Nissan plans to prevent another Carlos Ghosn debacle
Carmaker is set to adopt a new governance structure to avoid power being concentrated in the hands of a single executive
Tokyo — Nissan is set to adopt a new governance structure aimed at preventing the pitfalls of concentrating power in the hands of a single executive.
The shock arrest of former Nissan chair Carlos Ghosn for financial crimes in November spurred the carmaker to set up an external panel to review its corporate governance. The committee’s seven members will issue their findings late on Wednesday, which coincides with the 20th anniversary of Nissan’s alliance with Renault SA that brought the auto industry titan to Nissan.
“Nissan didn’t have any committees whatsoever, it was just Carlos Ghosn deciding it,” said Zuhair Khan, an analyst at Jefferies in Tokyo. “There needs to be a clear feeling that what is done is correct, and it has to be evaluated by people who have no conflict of interest.”
As chair of Renault, Nissan and Mitsubishi, Ghosn enjoyed unprecedented power. Prosecutors say he used his position to falsify financial information and boost his compensation — charges he has denied. He is free on bail and preparing for a trial that may begin later this year. Now, as tensions between the partners ease, Nissan has gained more independence.
The panel will say that Nissan’s current management should also shoulder some of the responsibility for weak oversight that led to Ghosn’s abuse of power, people with knowledge of the matter said on Wednesday. Their recommendations could change if they are revised at the last minute, said the people, asking not to be identified because the information isn’t public.
Once Nissan’s board accepts the measures, it will have a governance structure that calls for decision-making based on consensus instead of the whim of one person. Among the panel’s proposals may be a recommendation to create separate governance committees to oversee nomination, audit and remuneration, with the majority of each body made up by independent directors, a person with knowledge of the proposals has said.
The proposals discussed on Wednesday may also include the appointment of an external director to head Nissan’s board, the person has said. Company shares have fallen about 9% since Ghosn’s arrest.
The vacuum in Nissan’s governance created by Ghosn’s exit is becoming a hindrance for the world’s biggest auto alliance, with decision-making snarled until Nissan establishes a new structure, S&P Global Ratings credit analyst Margaux Pery wrote in a report last week. Renault chair Jean-Dominique Senard will also chair the alliance board, which was reformed this month.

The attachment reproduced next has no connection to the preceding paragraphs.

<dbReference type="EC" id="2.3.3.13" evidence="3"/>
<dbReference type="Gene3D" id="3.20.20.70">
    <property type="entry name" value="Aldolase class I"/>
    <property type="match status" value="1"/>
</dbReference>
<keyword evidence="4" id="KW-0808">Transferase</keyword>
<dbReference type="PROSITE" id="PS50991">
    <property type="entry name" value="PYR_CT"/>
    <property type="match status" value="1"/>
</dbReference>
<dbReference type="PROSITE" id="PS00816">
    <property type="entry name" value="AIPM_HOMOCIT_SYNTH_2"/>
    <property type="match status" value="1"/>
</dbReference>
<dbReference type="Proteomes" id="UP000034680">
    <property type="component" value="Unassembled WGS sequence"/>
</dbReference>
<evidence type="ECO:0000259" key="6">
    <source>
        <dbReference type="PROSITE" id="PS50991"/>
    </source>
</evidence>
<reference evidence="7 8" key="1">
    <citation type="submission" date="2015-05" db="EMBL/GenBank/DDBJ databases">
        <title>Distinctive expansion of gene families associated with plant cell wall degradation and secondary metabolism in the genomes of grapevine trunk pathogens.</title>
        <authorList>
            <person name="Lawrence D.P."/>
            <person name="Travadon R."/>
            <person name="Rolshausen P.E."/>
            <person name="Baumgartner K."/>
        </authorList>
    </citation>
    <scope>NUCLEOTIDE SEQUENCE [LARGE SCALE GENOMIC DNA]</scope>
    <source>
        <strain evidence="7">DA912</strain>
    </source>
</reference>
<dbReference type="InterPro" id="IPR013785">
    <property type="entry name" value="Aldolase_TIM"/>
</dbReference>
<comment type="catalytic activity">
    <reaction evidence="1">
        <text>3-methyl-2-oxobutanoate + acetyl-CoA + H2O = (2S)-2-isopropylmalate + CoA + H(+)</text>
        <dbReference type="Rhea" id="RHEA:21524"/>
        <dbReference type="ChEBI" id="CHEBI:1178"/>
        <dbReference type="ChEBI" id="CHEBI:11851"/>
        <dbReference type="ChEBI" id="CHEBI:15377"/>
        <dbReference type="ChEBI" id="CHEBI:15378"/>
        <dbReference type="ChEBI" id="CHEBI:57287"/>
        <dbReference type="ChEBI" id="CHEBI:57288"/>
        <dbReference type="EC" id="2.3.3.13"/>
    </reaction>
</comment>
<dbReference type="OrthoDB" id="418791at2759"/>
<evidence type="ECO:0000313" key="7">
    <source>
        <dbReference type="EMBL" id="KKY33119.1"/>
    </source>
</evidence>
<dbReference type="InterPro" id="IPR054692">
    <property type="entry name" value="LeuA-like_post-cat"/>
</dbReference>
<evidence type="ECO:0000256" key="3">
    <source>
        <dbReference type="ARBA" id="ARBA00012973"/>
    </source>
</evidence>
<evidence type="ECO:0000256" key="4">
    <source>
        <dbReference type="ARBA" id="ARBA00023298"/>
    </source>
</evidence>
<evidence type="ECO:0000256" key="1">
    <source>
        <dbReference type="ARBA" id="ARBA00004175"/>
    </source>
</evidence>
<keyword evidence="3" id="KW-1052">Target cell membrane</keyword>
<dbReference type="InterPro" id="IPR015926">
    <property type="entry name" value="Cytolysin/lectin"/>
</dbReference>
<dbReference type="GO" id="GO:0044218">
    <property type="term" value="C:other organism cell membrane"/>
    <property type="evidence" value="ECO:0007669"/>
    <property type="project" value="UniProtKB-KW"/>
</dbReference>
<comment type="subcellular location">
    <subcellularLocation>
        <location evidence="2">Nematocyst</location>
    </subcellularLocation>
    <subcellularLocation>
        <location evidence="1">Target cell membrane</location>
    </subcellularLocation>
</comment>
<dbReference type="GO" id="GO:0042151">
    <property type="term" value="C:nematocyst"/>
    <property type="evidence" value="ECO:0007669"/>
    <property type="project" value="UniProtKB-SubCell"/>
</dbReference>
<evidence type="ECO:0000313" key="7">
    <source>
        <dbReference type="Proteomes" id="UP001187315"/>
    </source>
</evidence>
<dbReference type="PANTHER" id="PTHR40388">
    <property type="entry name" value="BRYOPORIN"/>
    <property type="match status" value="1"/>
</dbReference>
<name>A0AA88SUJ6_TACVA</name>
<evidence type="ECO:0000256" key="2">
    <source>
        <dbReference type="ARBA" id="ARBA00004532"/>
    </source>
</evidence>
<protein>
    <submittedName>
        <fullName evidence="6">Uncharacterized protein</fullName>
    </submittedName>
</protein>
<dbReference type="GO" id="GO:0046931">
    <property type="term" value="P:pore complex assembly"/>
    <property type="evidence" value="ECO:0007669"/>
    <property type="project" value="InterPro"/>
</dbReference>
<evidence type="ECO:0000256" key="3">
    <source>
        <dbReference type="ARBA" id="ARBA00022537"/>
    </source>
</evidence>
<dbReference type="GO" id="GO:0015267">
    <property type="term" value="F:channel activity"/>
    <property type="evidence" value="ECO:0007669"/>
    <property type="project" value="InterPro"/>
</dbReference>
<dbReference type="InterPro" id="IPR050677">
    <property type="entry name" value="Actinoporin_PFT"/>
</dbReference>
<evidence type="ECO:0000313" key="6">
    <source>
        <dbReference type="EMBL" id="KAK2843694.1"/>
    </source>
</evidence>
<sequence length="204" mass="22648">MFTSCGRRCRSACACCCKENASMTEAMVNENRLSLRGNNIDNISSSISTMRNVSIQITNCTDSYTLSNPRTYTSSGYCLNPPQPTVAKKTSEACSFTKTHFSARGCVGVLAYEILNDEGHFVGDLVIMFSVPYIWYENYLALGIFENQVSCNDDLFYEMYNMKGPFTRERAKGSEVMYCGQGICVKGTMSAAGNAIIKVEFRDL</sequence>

While the biggest source of tension — the ownership imbalance — remains, it is solvable, said Motoki Yanase, an analyst at Moody’s Investors Service in Japan. Renault now has 43% in Nissan, which owns 15% of the French company. The French government is Renault’s most powerful shareholder.
Detente is necessary because of the alliance’s value to both companies and third partner Mitsubishi Motors. The scale and savings it brings outweighs the distrust that intensified with Ghosn’s arrest, especially as the carmakers face massive investment requirements in electric and self-driving vehicles, and renewed competition from Tesla and Uber Technologies.
“Nissan and Renault kissed and made up,” said Janet Lewis, an analyst at Macquarie Capital Securities in Japan. “More than anything, it helps the employees stay focused on what they are doing.”
The alliance was formed in 1999 after Renault agreed to salvage struggling Nissan, acquiring a major stake in the Japanese company in the process. More recently, Nissan’s growth has outpaced that of Renault, resulting in calls from within the Japanese company for a more balanced partnership structure. Mitsubishi joined in 2016. Put together, the alliance sold 10.8-million cars in 2018, an eighth of total global auto sales.
Questions about the future of the union burst into the open after Ghosn’s arrest four months ago for under-reporting pay and breach of trust. The executive was preparing to push for a full merger and was facing resistance from factions within Nissan, including from protege-turned-accuser Hiroto Saikawa, who’s been CEO since 2017. While Nissan was swift to remove Ghosn as its chair, Renault took more than two months to appoint a new CEO and a new chair.
Even with a more independent Nissan, the alliance will have to integrate more to compete. Renault and Nissan co-operate on technologies, manufacturing, supply-chain management, purchasing and human resources. The companies have cross-production activities in France, Spain, Portugal, Romania, Slovenia, Mexico, Brazil, Chile, India, Russia, South Korea and Japan.
The alliance has helped Renault and Nissan share expenses, and together the companies bring more heft to the table when negotiating purchasing terms with suppliers. They also benefit from each others’ geographic footprint: Renault is stronger in Europe, while Nissan provides links to China, where Renault only has a small presence, and the US, where the French carmaker is absent.
“Without proper governance the alliance cannot be something stable and sustainable,” Khan said. “The transformation that’s going to happen in the automotive industry in the next few years is going to be a transformation that we haven’t seen in decades.”